Joining artist Robert Taylor, every print has been personally autographed by two highly regarded RAF veterans who flew in combat during the Battle of Britain:

Hurricane Pilot with 1 Sqn / 1 victory

WOp/AG on Blenheims with 23 Sqn
Other versions available :

To help commemorate the centenary of the RAF, each print in these memorable FIVE signature editions is additionally signed by three prominent veterans who served during the Battle of Britain:

Flight Lieutenant ARCHIE McINNES
Hurricane Pilot with 610 Sqn

Leading Aircraftman JOHN LOOSEMORE
Aircraft Technician on Spitfires with 74 'Tiger' Sqn

Section Officer JOAN FANSHAW
Plotter in the Ops Room at RAF Uxbridge

Each print in these TEN signature editions is also personally signed by two iconic Battle of Britain fighter Aces and conservation matted to include an original piece of WWII Hurricane and the original autographs of three further Battle of Britain Aircrew:

Wing Commander TOM NEIL DFC* AFC
Hurricane Pilot with 249 Sqn / 14 victories

Wing Commander PAUL FARNES DFM
Hurricane Pilot with 501 Sqn / 8 victories

The matted signatures:

Defiant Pilot with 264 Sqn

Hurricane Pilot with 1 Sqn / 24½ victories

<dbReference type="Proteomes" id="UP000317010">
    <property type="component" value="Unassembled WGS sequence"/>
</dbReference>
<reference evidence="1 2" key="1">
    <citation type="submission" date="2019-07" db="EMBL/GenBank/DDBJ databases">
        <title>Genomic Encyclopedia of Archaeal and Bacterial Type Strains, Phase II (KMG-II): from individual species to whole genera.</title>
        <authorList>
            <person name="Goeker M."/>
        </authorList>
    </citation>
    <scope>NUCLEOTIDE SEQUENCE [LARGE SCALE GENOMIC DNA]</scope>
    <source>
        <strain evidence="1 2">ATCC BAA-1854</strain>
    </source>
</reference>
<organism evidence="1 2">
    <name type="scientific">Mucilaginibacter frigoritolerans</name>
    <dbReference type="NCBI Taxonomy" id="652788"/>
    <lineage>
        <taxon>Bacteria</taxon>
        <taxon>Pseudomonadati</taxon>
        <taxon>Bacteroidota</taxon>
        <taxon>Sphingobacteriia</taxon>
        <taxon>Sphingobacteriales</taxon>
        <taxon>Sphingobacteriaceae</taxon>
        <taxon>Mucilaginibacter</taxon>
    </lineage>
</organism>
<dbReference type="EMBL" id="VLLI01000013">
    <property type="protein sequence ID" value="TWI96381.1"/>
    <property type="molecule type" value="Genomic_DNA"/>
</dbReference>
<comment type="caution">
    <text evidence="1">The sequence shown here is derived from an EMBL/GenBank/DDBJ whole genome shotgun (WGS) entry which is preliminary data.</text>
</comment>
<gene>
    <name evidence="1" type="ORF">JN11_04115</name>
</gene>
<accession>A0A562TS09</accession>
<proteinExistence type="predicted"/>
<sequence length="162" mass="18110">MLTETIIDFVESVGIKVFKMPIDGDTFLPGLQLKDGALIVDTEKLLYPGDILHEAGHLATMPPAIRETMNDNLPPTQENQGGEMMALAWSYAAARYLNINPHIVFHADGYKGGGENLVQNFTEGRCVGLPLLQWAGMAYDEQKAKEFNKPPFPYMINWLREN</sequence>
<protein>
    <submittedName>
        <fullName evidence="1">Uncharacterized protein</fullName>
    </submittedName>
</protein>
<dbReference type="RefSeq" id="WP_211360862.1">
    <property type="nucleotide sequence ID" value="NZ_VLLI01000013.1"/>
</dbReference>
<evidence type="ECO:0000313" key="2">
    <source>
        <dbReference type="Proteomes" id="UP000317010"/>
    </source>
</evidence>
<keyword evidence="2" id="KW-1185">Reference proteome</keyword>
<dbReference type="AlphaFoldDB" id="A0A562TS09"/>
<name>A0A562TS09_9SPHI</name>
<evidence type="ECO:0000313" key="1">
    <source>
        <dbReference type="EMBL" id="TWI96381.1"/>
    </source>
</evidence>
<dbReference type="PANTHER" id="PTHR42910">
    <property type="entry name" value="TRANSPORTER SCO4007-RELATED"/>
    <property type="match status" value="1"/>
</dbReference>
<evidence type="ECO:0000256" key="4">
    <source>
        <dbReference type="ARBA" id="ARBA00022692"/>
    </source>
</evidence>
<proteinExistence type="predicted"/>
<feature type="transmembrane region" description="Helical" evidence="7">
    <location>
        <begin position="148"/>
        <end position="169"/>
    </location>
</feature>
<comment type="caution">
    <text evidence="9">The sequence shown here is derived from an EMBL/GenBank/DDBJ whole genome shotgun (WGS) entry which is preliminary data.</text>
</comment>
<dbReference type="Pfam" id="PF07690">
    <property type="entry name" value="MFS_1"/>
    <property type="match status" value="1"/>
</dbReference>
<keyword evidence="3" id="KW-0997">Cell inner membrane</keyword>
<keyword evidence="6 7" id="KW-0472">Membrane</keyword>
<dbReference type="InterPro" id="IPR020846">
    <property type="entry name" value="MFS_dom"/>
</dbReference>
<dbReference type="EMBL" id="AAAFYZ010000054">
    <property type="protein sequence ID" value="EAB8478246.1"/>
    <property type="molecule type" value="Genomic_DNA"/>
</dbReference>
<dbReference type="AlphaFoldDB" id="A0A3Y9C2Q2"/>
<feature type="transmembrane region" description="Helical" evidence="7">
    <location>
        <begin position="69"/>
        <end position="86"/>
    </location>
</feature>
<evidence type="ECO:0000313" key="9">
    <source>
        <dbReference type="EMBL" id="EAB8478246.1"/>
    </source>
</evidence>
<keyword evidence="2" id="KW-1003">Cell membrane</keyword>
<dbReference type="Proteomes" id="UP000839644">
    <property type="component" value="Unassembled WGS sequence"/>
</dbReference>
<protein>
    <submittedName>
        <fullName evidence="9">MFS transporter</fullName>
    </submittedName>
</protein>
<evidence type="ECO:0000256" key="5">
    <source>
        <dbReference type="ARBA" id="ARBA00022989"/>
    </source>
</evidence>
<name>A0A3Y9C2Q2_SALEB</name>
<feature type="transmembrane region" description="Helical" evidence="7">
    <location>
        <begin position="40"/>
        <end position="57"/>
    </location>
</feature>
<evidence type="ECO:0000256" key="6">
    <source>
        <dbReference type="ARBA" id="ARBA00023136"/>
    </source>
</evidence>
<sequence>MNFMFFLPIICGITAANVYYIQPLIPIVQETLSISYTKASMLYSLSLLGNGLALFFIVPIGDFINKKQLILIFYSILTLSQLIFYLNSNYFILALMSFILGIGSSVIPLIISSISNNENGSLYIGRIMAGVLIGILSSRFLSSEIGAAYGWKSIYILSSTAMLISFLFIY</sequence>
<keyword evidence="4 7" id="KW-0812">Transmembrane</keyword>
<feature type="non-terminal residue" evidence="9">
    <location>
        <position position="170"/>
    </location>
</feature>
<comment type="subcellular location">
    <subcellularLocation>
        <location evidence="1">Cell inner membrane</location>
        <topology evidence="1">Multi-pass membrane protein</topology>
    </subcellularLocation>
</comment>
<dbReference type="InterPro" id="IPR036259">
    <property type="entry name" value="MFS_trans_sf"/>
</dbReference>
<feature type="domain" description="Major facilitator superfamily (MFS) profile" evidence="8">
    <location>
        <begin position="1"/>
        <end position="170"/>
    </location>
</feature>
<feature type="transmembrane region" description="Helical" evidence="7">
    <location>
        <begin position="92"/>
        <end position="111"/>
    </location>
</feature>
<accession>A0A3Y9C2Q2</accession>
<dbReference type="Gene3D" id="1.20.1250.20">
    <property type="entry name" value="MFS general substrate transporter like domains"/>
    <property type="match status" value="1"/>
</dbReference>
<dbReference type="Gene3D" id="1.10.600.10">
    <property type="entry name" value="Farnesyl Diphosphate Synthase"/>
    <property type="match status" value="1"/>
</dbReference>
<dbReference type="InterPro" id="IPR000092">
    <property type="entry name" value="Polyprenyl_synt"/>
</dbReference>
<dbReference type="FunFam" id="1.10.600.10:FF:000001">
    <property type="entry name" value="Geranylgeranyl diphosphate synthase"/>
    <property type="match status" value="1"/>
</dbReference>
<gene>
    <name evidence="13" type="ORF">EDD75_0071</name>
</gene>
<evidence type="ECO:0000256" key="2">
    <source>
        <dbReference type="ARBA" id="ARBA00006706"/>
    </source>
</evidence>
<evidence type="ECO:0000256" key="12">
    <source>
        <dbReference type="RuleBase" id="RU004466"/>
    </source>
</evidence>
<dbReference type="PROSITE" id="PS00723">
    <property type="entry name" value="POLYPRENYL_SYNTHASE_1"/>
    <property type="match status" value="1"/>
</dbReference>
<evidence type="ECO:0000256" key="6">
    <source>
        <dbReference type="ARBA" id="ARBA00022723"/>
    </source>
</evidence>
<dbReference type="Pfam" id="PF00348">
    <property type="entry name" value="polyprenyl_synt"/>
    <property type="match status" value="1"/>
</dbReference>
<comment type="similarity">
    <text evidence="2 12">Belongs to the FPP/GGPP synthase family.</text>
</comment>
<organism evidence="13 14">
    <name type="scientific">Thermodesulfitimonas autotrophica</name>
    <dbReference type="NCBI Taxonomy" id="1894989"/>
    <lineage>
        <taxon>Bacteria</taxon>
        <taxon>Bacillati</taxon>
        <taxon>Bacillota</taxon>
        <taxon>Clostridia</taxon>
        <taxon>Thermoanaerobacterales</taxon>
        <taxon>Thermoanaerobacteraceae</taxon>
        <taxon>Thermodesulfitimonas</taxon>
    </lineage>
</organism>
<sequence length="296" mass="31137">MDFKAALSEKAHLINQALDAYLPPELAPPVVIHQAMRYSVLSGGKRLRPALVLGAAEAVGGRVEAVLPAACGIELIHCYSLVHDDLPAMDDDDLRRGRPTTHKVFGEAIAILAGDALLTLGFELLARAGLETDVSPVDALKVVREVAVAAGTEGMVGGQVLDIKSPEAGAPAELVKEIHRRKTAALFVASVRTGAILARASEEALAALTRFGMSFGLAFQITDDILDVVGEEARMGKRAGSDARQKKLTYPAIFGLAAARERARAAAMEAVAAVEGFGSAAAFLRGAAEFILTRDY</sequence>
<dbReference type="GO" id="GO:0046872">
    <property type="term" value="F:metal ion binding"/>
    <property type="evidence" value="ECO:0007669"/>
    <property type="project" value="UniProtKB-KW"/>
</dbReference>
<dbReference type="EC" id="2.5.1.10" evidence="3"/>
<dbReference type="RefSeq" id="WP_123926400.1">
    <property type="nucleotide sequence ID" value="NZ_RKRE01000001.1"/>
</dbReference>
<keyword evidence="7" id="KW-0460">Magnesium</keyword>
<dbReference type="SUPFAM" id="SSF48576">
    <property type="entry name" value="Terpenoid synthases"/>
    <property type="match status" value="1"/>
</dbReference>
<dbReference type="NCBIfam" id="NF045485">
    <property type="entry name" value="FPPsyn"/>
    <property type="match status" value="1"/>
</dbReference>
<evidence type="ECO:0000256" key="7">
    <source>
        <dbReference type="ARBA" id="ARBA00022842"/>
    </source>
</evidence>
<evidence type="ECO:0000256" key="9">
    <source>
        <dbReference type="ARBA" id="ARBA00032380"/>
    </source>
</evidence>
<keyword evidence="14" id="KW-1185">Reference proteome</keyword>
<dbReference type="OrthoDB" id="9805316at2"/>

Flight Lieutenant ERIC PARKIN
Hurricane Pilot with 501 Sqn

HURRICANE LF363 - Set within the matting is an original piece of Mk IIc Hurricane LF363. The fighter flew operationally during WWII with 309 Polish, 26 and 69 Squadrons and is believed to be the last Hurricane to enter service with the RAF. After the war the aircraft appeared in several movies including Reach for the Sky (1955) and The Battle of Britain (1968) before joining the Battle of Britain Memorial Flight. The fighter crashed in 1991 and it was during the restoration that these pieces of the original airframe were officially acquired; the aircraft re-joined the Memorial Flight in 1998, where it still flies today.

Matted size: Approx 34¾" x 18¼"

For those collectors who want something more, these two very exclusive editions will include an original pencil drawing by Robert Taylor hand-crafted to order in the lower margin of the print. Limited to fifteen copies worldwide plus just ten DOUBLE remarques – with a larger and even more elaborate drawing – collectors have the opportunity to acquire a highly sought after original work by the world’s most collected aviation artist. Each remarqued copy is then individually conservation matted with all components of the Collector’s Edition.


US $135.00 UK £95.00
Edition Size - 50
In Stock
US $210.00 UK £150.00
Edition Size - 100
In Stock
US $275.00 UK £195.00
Edition Size - 15
In Stock
US $485.00 UK £345.00
Edition Size - 35
In Stock
US $1095.00 UK £795.00
Edition Size - 15
In Stock
THE DOUBLE REMARQUES (subject to availability)
US $1935.00 UK £1395.00
Edition Size - 10
In Stock


At The Day's End by Robert Taylor Ltd Ed-Free Piece of WW2 Parachute for Framing